Employer-sponsored benefits, starting with health plans, make up a larger share of compensation than in recent years. Part of this has to do with rising health insurance costs. As employers direct more money toward benefits, there’s less money available for raises.
At the same time, benefits can be the key to keeping your people happy. Conversely, they can turn your workers into passive job seekers.
When your benefits align with your overall strategy, mission, and values and more, this can help foster a new level of commitment from your employees.
Many organizations are offering new types of benefits to help employees overcome debt, save money on wellness, and even access paid leave when they’re starting a family. Some even provide voluntary health benefits for their part-time and contract workers.
One way to strengthen the link between benefits and the employee experience is to reinforce positive messages about the benefits you offer.
- You can’t force employees to use their benefits. But your leaders can help employees gain a better sense of what’s available to them.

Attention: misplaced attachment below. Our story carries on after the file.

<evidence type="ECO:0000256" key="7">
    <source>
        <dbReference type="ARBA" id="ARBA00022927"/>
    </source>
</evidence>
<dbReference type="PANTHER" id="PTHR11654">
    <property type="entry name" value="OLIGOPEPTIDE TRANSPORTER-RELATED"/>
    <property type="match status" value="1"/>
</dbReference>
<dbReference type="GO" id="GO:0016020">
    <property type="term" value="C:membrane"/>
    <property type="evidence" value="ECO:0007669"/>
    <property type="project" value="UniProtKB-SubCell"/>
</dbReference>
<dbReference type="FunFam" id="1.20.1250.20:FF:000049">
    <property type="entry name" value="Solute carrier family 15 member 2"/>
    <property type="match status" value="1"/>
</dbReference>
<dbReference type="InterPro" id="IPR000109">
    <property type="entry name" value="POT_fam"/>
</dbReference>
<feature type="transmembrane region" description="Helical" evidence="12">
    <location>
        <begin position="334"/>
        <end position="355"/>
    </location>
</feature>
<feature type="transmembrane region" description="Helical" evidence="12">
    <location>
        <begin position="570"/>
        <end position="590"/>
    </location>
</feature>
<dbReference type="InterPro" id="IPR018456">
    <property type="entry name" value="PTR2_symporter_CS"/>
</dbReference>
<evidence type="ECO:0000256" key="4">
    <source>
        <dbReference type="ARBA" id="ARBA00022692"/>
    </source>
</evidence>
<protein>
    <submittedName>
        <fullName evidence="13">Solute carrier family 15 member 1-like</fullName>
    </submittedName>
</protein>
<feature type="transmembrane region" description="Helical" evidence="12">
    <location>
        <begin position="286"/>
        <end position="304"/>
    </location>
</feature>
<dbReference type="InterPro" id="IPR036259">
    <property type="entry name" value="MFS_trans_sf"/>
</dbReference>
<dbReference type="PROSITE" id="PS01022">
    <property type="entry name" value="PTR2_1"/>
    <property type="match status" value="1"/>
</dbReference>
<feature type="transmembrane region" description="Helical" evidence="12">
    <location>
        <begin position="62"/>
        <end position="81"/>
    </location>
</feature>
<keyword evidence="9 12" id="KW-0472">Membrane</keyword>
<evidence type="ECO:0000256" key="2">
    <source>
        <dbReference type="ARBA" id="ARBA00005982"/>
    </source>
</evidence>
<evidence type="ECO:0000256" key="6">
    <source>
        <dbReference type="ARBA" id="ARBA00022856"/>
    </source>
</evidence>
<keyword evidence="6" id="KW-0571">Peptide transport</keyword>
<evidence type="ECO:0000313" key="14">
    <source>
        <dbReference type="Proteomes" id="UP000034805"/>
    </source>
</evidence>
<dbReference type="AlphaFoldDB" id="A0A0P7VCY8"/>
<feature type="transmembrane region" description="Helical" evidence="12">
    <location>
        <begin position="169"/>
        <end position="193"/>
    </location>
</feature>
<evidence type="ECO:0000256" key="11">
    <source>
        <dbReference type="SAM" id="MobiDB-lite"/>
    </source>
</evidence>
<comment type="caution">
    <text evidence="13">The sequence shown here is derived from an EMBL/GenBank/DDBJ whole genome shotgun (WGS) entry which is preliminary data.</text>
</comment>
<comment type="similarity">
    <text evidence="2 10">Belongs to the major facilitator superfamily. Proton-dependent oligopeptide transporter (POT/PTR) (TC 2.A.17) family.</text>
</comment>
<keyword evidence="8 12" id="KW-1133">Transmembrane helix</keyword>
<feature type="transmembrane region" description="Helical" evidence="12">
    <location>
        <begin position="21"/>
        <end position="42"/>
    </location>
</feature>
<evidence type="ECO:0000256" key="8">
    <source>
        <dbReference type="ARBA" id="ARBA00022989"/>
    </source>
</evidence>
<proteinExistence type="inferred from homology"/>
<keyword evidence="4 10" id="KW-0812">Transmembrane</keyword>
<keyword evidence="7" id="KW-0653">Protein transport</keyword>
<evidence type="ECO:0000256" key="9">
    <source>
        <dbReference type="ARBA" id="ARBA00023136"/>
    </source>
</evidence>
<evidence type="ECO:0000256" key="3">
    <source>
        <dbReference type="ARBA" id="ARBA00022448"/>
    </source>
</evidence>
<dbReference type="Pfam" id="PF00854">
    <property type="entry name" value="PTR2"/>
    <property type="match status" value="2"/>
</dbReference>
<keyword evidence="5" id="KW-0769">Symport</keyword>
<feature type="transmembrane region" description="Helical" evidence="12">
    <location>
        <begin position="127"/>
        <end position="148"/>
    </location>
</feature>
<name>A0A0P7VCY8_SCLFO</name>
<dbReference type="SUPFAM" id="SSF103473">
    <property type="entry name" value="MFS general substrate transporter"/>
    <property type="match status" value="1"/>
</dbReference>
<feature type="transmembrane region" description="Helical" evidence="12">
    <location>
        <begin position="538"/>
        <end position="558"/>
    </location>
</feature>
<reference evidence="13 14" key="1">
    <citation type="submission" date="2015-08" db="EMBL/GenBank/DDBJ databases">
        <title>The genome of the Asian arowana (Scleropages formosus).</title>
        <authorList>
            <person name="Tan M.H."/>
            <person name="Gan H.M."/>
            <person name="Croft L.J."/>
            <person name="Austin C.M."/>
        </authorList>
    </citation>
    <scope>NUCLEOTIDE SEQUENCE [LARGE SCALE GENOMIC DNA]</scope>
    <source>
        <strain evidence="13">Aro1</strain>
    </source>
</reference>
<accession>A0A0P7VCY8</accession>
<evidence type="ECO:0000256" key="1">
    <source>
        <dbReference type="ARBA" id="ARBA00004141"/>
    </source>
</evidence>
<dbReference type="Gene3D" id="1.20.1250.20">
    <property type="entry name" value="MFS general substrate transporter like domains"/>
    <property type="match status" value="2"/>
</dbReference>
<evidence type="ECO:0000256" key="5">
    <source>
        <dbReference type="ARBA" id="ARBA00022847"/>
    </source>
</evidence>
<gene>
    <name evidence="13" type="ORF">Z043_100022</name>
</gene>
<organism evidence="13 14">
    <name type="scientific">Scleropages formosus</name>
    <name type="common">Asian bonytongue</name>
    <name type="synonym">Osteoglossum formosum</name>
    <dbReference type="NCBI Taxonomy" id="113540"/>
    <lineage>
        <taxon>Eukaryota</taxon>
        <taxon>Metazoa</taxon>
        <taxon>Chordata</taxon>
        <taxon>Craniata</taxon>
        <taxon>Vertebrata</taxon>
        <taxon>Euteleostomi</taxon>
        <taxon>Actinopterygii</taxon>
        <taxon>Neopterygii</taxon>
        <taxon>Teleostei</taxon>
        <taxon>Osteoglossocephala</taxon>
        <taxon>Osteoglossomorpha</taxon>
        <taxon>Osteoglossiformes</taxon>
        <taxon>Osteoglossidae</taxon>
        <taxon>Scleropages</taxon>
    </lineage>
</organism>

- The way you communicate your benefits picture can demonstrate how much the company cares about employees staying healthy.
Wages aren’t the only thing that make employees happy. As you consider ways to engage with your workforce, find ways to give them more positives to think about before they open a job app and scan for new opportunities.
Retention starts by making the right hire. myStaffingPro’s applicant tracking software can help keep you organized throughout the hiring experience, all the way through the first days of the employee’s journey. Contact one of our representatives today, and find out how we can help you get more out of the hiring process.